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Reducing peripherally inserted central catheters and midline catheters by training nurses in ultrasound-guided peripheral intravenous catheter placement
  1. Benjamin Galen1,
  2. Sarah Baron1,
  3. Sandra Young2,
  4. Alleyne Hall2,
  5. Linda Berger-Spivack2,
  6. William Southern1
  1. 1Department of Internal Medicine, Division of Hospital Medicine, Albert Einstein College of Medicine and Montefiore Medical Center, Bronx, New York, United States
  2. 2Deparment of Nursing, Montefiore Medical Center, Bronx, New York, United States
  1. Correspondence to Dr Benjamin Galen, Department of Internal Medicine, Division of Hospital Medicine, Montefiore Medical Center, Bronx, NY 10461, United States; bgalen{at}montefiore.org

Abstract

Background Training nurses in ultrasound-guided peripheral intravenous catheter placement might reduce the use of more invasive venous access devices (peripherally inserted central catheters (PICC) and midline catheters).

Methods We implemented an abbreviated training in ultrasound-guided peripheral intravenous catheter placement for nurses on an inpatient medical unit and provided a portable ultrasound device for 10 months.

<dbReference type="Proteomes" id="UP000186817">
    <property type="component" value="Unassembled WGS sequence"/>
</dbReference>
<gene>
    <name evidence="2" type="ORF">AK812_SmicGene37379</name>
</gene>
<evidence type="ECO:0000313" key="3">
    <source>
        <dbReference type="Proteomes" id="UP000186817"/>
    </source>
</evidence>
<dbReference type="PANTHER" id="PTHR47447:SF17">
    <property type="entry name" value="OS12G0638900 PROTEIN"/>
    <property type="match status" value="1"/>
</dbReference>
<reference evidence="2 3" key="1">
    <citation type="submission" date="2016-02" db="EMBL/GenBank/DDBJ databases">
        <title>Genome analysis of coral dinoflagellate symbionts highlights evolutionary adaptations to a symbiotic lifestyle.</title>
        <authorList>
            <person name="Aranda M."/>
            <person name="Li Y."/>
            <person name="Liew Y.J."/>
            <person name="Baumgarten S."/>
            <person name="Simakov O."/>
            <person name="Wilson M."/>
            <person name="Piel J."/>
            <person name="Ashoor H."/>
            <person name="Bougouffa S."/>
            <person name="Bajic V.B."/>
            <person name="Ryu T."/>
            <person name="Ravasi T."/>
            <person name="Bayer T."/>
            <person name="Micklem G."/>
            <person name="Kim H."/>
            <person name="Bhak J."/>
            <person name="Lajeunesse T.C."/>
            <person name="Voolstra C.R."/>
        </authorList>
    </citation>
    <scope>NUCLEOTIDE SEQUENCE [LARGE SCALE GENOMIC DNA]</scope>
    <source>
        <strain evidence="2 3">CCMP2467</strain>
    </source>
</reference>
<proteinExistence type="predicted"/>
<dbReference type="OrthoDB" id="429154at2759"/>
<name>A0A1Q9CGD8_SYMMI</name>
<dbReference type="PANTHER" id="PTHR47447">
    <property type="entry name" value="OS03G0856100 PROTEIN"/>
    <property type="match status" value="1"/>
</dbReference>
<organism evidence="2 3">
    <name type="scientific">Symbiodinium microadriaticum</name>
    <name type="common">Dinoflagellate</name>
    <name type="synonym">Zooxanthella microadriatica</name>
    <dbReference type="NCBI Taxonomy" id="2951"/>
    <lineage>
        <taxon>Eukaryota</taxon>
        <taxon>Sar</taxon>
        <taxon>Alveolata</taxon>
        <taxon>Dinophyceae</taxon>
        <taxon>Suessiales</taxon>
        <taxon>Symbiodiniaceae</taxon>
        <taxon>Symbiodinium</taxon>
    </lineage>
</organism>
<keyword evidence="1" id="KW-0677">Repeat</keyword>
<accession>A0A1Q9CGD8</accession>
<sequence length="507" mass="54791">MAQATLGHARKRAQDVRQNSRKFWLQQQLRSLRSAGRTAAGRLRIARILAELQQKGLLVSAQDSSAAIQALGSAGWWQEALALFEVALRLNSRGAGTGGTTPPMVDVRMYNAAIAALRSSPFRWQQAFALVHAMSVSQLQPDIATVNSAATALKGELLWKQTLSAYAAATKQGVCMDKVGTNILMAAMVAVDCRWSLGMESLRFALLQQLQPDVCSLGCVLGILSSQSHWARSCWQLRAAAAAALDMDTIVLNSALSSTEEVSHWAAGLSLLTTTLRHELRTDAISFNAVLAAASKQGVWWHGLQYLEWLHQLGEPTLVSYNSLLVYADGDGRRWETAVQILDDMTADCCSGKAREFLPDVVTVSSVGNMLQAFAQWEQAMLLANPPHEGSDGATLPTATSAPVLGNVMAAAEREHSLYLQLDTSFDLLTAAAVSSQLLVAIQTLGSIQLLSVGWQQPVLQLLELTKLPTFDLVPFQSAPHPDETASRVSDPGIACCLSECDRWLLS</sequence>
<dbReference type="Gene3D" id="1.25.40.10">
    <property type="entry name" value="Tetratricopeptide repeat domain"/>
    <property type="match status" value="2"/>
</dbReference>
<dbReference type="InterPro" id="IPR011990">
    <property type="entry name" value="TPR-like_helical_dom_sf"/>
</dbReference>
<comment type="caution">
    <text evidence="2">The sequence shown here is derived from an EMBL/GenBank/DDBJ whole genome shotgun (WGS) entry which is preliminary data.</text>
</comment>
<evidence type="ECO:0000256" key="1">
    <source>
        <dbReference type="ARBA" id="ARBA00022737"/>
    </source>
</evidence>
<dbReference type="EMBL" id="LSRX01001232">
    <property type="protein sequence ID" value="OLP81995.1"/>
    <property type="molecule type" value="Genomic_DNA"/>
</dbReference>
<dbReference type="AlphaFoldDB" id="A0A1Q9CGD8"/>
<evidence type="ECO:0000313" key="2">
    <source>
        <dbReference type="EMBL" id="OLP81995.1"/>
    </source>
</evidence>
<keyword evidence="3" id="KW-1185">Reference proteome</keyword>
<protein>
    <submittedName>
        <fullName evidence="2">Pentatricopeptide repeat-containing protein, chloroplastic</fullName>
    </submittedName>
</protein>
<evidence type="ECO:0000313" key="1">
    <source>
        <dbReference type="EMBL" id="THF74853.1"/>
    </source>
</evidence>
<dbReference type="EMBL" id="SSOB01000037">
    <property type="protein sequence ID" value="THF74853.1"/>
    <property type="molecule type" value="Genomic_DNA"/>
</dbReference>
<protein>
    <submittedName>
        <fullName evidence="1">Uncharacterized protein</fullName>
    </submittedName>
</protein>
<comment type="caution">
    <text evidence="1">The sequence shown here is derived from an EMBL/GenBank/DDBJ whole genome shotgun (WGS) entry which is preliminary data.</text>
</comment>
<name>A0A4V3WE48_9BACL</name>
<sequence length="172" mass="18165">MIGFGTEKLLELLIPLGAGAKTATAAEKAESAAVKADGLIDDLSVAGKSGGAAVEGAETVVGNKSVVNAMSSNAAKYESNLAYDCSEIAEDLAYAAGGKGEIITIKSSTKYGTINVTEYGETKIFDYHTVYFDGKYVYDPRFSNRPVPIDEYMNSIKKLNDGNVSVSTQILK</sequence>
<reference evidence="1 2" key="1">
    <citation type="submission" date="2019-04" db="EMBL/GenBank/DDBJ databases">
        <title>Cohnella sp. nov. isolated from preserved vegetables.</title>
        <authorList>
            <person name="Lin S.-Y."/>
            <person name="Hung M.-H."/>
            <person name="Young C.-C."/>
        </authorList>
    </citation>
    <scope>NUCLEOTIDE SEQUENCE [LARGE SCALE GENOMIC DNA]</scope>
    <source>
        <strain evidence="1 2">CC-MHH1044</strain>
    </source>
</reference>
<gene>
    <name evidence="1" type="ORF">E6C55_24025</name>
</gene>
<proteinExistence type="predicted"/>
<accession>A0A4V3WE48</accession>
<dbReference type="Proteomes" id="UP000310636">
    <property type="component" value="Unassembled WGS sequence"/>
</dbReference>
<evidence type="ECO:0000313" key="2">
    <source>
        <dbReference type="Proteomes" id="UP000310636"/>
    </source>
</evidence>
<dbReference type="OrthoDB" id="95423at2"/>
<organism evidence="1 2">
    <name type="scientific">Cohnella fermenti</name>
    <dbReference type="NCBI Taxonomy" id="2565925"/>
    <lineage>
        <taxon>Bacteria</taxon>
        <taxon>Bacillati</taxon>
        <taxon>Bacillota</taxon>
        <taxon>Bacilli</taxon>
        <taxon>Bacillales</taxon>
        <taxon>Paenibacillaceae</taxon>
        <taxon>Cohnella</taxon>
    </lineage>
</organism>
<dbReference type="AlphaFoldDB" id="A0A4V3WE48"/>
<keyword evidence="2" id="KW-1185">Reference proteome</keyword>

Results Nurses on this unit placed 99 ultrasound-guided peripheral intravenous catheters with a high level of success. During the implementation period, PICC and midline catheter placement decreased from a mean 4.8 to 2.5 per month, meeting criteria for special cause variation. In the postimplementation period, the average catheter use reverted to 4.3 per month on the intervention unit. A comparison inpatient medical unit without training or access to a portable ultrasound device experienced no significant change in PICC and midline catheter use throughout the study period (mean of 6.0 per month).

Conclusions These results suggest that an abbreviated training in ultrasound-guided peripheral intravenous catheter placement for nurses on an inpatient medical unit is sufficient to reduce PICC and midline catheters.

  • Nurses
  • Patient safety
  • Quality improvement
  • Statistical process control
  • Hospital medicine
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Footnotes

  • Twitter @DrGalenMD

  • Contributors All authors contributed to study design, implementation and manuscript revisions.

  • Funding This study was supported by a grant from the Hospitals Insurance Company / FOJP

  • Competing interests None declared.

  • Patient consent for publication Not required.

  • Provenance and peer review Not commissioned; externally peer reviewed.

  • Data availability statement All data relevant to the study are included in the article or uploaded as supplementary information.

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